Given its proximity to the U.S. border, countless Americans, and those from abroad have visited Juarez and found the people to be friendly and helpful even if you don’t speak Spanish, the food to be diverse and amazing, and have had an overall wonderful, problem-free time.
However, before you visit anywhere in the world, you must do your due diligence to understand the risks of traveling to that location.
In the case of Juarez, the city has seen violent turmoil in recent years because of its location at the U.S. border and the drug cartels in the area.
This does not mean you should avoid visiting and enjoying all that Juarez has to offer but follow the main tips:
- Always be vigilant and aware of your surroundings
- Never walk around alone at night
- Know where to find the local police services
- Never flash your valuables or money in public
- Be aware of overly friendly locals
- Don’t go looking for trouble
- … and use common sense!
If you follow heightened precautions when visiting, you will have an amazing time in Juarez, Mexico!
How Does Juarez Compare?
|Playa del Carmen||69|
|Cabo San Lucas||68|
|Siem Reap (Cambodia)||63|
|Phnom Penh (Cambodia)||61|
|Niagara Falls (Canada)||87|
- Visas - Entering Mexico is a straightforward process with all foreign travelers receiving a permit upon entry, which costs $15. While some countries require a visit, if you are an American tourist, you do not need a visa if staying in the country for under 180 days. For more information, contact the local Mexican embassy or consulate office.
- Currency - The official currency of Mexico is the peso, but U.S. dollars are widely accepted due to the exchange rate. ATMs are plentiful around Juarez and across the country, but credit cards are mostly only accepted in stores, restaurants, and high-end hotels so it’s a cash-based economy.
- Weather - Juarez is considered an arid, desert climate meaning that the summers are stifling hot, and the winters are cold but short, with a dry climate year-round. For this reason, it’s critical to wear sunscreen on exposed skin, even in the winter.
- Airports - The closest airport is Abraham Gonzalez International Airport, which is in the city of Juarez. The airport is located close to the Mexico-U.S. border, directly opposite from El Paso, Texas.
- Travel Insurance - Like with any international trip, it is critical to get travel insurance for your visit to Juarez. This is because travel insurance covers the costs of loss and theft of valuables and medical costs, should you have an issue. It also covers last-minute cancellations due to personal issues, inclement weather, natural disasters, and a variety of other stoppages.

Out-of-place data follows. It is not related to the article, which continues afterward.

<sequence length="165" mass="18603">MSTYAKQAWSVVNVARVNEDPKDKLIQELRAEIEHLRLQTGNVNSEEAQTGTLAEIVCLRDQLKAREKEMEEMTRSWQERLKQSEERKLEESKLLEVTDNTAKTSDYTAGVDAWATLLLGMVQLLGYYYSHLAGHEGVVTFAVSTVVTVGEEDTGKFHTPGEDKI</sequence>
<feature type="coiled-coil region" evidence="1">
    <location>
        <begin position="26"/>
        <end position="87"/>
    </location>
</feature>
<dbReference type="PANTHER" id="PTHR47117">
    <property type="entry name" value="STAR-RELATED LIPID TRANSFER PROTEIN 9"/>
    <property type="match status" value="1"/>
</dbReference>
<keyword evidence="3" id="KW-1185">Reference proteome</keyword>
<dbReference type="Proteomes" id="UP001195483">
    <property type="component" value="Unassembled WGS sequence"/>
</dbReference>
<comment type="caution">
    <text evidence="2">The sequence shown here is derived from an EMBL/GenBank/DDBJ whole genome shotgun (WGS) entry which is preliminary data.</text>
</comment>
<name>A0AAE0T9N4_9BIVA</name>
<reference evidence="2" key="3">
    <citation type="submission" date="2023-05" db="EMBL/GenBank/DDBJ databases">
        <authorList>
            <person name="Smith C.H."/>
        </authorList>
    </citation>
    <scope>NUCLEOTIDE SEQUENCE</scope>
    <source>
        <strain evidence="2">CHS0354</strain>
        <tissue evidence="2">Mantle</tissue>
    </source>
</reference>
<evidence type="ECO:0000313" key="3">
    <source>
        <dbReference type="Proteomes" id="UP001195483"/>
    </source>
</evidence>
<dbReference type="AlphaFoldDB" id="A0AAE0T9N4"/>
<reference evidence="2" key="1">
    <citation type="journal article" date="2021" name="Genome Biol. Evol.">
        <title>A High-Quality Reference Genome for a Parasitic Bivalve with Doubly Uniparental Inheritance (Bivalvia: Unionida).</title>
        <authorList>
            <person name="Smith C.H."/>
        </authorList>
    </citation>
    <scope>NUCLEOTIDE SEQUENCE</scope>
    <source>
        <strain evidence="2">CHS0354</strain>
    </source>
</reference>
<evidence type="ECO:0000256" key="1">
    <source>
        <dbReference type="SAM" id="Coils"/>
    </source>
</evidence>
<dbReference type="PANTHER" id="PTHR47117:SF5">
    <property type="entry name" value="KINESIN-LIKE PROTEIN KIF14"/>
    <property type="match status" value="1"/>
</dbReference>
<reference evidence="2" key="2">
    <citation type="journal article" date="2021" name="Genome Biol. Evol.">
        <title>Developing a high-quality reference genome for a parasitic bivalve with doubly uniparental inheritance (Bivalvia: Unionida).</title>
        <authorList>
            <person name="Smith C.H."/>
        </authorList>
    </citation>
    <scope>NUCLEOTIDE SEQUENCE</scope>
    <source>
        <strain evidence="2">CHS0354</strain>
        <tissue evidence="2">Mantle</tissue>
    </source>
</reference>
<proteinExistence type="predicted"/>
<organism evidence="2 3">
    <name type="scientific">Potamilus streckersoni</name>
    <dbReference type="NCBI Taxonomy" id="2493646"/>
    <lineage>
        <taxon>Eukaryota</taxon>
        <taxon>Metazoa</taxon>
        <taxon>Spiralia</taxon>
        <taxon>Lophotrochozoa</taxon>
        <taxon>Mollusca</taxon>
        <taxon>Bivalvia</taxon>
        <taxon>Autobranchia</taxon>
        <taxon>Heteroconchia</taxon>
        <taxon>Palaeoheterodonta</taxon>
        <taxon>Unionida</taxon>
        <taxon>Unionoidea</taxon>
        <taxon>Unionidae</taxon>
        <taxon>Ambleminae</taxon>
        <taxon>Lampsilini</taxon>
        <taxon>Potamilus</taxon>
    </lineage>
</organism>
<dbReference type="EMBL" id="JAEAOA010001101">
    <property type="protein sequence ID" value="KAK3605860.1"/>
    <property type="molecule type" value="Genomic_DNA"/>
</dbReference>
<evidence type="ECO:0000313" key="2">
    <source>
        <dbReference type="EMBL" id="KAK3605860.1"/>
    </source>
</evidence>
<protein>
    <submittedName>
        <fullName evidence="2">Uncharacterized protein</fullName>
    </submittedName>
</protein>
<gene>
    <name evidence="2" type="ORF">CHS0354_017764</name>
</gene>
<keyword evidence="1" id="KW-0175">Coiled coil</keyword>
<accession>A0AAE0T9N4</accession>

Juarez Weather Averages (Temperatures)
Average High/Low Temperature
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22 Reviews on Juarez
playas de juarez
NATURAL DISASTERS RISK : LOW
the beaches of Juarez are dangerous, especially the Pacific beaches,use your credit card,
don’t show your cash to her.
also i don’t agree that the TERRORISM RISK : LOW, what level of risk do you apply for losing your head.
There are no beaches in Juarez.
Only on rare occasions when the Rio Bravo foods it’s banks 😀
Crossing in to Juarez
If crossing by bus from El Paso over the boarder you do NOT need an exit stamp from the US Immigration with a UK passport, I was told incorrectly by Mexican authorities on the border when applying to enter Mexico that I needed an exit stamp, I had to walk back across the border bridges pulling bags in the heat, queued after being questioned by US police along with loads of Mexicans to be told by two different US immigration/Passport officers that NO exit stamp is required on leaving the US to enter Mexico, they have other methods of following us but would not say how. Tramped now back to Mexico and got my entry tourist visa to enter, all this took about 2hrs wasted in a dangerous city Cuidad Juarez that I wanted to leave asap.
Juarez is one of the most dangerous cities in Mexico for women. The femicide, trafficking and kidnap rates are really high.
Are you crazy man?? If you lost your mind so you can go to this ****ing hell
Juarez doesn’t have a beach. There is no ocean or sea nearby Juarez, it is literally in the middle of the desert. The mayor natural disaster risk are the heat waves and torrential rainfalls on the summer and fall season (and thus not common to happen).
I was reading, PACIFIC OCEAN. PACIFIC OCEAN? who in the hell wrote this un-factual piece. Exactly there is NO OCEAN !!! the bs that gets passed as info on the internet!!!
Was robbed 6 times in 3 days . By the cab driver , the hotel clerk , followed by the door men from the bar & pushed into a doorway by 6 idiots . I was capable of fighting them off if only the bartender had not doping me up gradually spiking my beer . You CANNOT GET A DRINK IN JUAREZ W/O A DRUG IN IT . Stay in the US . Visiting a country , a bar , a beach , a hooker isn’t worth the pathetic hassle of going back home with nothin . Police aren’t there to protect you either . You are a US citizen. You have no rights in Mexico.
Super dangerous but still 4 stars?
But you gave it 4 stars? Wth?
You have got to be kidding...
Beaches in Juarez, eh? Boy I must have really missed something when I was there. I’m not sure how you find the Pacific Ocean in Juarez when it’s like a 1000 miles away.